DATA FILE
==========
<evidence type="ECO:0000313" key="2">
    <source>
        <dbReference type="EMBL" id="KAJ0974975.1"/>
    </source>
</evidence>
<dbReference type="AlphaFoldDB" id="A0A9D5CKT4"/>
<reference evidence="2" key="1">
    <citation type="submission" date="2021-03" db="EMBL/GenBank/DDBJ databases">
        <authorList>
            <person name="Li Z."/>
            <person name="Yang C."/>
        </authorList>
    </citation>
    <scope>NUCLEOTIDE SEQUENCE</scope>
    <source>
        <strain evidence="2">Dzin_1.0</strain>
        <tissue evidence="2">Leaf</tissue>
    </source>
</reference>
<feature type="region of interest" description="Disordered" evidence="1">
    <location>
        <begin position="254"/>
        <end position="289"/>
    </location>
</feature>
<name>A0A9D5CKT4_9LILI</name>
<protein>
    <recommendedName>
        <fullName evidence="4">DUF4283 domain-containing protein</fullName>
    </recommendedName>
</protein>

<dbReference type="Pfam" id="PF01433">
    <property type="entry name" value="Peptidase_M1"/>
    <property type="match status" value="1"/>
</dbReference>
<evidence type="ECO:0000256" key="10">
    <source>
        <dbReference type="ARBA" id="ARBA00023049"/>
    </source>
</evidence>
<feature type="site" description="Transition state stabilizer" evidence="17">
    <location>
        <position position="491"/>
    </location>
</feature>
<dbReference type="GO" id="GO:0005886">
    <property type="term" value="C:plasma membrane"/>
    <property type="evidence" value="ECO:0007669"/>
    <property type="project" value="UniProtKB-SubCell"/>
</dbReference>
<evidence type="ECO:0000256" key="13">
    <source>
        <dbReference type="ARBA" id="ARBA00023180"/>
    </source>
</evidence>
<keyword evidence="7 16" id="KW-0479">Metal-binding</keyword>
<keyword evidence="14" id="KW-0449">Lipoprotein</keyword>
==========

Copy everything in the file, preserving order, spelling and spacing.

<evidence type="ECO:0000313" key="2">
    <source>
        <dbReference type="EMBL" id="KAJ0974975.1"/>
    </source>
</evidence>
<dbReference type="AlphaFoldDB" id="A0A9D5CKT4"/>
<reference evidence="2" key="1">
    <citation type="submission" date="2021-03" db="EMBL/GenBank/DDBJ databases">
        <authorList>
            <person name="Li Z."/>
            <person name="Yang C."/>
        </authorList>
    </citation>
    <scope>NUCLEOTIDE SEQUENCE</scope>
    <source>
        <strain evidence="2">Dzin_1.0</strain>
        <tissue evidence="2">Leaf</tissue>
    </source>
</reference>
<feature type="region of interest" description="Disordered" evidence="1">
    <location>
        <begin position="254"/>
        <end position="289"/>
    </location>
</feature>
<name>A0A9D5CKT4_9LILI</name>
<protein>
    <recommendedName>
        <fullName evidence="4">DUF4283 domain-containing protein</fullName>
    </recommendedName>
</protein>

<dbReference type="Pfam" id="PF01433">
    <property type="entry name" value="Peptidase_M1"/>
    <property type="match status" value="1"/>
</dbReference>
<evidence type="ECO:0000256" key="10">
    <source>
        <dbReference type="ARBA" id="ARBA00023049"/>
    </source>
</evidence>
<feature type="site" description="Transition state stabilizer" evidence="17">
    <location>
        <position position="491"/>
    </location>
</feature>
<dbReference type="GO" id="GO:0005886">
    <property type="term" value="C:plasma membrane"/>
    <property type="evidence" value="ECO:0007669"/>
    <property type="project" value="UniProtKB-SubCell"/>
</dbReference>
<evidence type="ECO:0000256" key="13">
    <source>
        <dbReference type="ARBA" id="ARBA00023180"/>
    </source>
</evidence>
<keyword evidence="7 16" id="KW-0479">Metal-binding</keyword>
<keyword evidence="14" id="KW-0449">Lipoprotein</keyword>